16. Ah lucas, i have no idea that how ZED came to his point and i don’t even wanted to know, i actually wanted to work which i enjoy and i know that you also enjoyed working with pkg-ruby-extras team.

    you keep enjoy what you doing .let them think whatever they want to.


  17. I think the disparity between getting it working, and maintaining a stable release affects many large frameworks with small maintenance teams, and possibly all of CPAN (controversial enough?).

    Often the folk involved in developing the frameworks earn their living installing and maintaining the framework as part of the service they provide, so a system that makes it easy to reliably, deploy, and maintain across N system would ultimately lower their consulting revenue. I’m not saying they are deliberately obtuse or obstructive, but their self interest and motivation are not necessarily aligned with the interests of Debian, or people who do desire or value easy deployment and maintenance, over the latest features. Just the way the world is, but yes it can be demotivating, as can be spending many hours ensuring one system has an equivalent set of CPAN packages to another, when I can do the same with Debian packages in a couple of commands.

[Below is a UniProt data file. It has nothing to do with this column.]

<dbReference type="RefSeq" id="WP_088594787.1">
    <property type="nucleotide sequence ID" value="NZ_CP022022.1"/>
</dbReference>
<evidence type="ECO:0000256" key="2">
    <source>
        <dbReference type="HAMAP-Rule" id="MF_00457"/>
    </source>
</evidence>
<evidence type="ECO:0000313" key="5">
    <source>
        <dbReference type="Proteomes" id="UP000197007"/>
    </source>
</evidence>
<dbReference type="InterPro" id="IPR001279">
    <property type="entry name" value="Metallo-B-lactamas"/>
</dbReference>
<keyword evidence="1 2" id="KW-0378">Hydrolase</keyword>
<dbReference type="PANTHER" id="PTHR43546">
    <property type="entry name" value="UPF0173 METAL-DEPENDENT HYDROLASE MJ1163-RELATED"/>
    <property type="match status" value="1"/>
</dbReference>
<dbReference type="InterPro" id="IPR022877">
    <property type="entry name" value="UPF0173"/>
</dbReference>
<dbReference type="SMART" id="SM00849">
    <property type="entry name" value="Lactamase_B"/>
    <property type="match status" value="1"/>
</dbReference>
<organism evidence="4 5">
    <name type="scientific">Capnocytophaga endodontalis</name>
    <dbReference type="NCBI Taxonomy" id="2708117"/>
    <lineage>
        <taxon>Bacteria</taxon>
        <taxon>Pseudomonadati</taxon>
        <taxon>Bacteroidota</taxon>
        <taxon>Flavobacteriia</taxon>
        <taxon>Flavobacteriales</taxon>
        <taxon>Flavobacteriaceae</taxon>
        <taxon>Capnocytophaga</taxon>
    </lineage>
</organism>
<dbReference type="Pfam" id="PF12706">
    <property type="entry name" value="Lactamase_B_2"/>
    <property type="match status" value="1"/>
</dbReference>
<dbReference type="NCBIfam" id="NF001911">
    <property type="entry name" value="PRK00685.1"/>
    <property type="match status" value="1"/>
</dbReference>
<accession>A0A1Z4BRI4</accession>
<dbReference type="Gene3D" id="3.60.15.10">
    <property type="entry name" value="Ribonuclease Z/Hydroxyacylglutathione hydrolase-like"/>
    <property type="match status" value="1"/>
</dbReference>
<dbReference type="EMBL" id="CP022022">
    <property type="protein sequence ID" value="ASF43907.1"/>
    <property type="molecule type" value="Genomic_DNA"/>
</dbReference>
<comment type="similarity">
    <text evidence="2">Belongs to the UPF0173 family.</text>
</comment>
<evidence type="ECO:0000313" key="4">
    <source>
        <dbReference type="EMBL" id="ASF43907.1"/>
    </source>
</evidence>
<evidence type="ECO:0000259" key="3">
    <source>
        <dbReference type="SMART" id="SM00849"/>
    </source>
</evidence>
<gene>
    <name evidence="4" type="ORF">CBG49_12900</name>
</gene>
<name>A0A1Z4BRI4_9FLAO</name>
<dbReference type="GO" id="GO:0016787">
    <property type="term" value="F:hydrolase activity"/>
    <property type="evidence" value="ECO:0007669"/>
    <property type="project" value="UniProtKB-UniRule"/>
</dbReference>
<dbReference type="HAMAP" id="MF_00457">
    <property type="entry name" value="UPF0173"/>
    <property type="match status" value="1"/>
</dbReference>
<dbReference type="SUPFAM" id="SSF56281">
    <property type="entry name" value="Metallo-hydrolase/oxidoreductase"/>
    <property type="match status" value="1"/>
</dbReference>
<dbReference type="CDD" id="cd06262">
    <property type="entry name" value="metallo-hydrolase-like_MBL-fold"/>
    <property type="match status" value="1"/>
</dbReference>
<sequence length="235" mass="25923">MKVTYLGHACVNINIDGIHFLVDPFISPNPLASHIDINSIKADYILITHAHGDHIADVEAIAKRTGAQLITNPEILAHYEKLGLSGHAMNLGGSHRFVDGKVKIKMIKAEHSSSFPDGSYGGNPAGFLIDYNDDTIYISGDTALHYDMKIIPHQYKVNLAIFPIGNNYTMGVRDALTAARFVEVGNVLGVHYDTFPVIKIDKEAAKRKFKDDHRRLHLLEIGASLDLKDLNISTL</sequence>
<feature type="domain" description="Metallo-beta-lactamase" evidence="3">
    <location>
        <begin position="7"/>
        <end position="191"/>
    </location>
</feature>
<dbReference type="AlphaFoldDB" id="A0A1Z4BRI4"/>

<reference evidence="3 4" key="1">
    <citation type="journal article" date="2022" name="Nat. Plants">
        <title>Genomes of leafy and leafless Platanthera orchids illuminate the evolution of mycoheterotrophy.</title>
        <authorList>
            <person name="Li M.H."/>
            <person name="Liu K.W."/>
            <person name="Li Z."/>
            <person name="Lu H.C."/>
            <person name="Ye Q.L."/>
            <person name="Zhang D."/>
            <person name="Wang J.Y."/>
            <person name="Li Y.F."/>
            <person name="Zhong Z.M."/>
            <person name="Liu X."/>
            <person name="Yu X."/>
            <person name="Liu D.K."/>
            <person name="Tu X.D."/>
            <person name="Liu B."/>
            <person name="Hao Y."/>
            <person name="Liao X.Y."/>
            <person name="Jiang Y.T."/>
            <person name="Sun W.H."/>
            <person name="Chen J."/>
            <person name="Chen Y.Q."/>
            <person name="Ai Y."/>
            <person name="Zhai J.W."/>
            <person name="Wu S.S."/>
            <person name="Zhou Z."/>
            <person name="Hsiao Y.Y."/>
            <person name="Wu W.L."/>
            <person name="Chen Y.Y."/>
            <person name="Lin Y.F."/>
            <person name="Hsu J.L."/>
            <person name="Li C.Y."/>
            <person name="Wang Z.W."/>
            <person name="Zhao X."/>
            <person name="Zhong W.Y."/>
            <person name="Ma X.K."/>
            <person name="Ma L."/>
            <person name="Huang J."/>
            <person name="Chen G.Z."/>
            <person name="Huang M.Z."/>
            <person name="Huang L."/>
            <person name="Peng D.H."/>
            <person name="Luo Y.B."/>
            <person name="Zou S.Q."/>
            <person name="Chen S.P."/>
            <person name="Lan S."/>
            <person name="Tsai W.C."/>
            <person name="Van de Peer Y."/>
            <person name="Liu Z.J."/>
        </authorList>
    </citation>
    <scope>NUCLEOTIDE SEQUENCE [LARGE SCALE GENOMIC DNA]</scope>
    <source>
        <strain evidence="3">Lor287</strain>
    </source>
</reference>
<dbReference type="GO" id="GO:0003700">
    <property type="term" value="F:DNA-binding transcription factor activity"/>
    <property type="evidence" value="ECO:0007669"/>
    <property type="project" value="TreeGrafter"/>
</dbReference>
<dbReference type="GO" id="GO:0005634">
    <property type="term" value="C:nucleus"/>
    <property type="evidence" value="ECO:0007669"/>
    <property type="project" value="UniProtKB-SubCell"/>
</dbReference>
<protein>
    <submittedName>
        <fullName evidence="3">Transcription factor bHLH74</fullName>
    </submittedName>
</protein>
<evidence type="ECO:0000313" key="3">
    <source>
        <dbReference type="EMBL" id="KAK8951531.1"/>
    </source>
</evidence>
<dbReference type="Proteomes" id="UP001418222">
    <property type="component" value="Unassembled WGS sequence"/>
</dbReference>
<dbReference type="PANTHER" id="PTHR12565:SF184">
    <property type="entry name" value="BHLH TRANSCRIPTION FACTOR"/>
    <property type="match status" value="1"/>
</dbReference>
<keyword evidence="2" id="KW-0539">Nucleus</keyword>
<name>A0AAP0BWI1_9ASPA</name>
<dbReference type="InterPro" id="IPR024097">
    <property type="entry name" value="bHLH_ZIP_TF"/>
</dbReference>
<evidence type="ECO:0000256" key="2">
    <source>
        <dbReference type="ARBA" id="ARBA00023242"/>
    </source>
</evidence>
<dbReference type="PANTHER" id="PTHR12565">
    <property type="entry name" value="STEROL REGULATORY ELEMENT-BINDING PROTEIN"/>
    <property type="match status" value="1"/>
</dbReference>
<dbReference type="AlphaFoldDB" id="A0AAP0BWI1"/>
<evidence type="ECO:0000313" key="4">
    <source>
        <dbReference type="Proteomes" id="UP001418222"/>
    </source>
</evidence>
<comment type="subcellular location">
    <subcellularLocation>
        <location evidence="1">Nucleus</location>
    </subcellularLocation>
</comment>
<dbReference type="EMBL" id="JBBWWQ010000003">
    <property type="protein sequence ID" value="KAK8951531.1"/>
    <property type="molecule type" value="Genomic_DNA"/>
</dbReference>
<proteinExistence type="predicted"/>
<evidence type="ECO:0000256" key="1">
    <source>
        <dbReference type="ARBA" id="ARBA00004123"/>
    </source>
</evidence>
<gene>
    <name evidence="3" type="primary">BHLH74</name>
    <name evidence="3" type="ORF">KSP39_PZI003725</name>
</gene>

Comments are closed.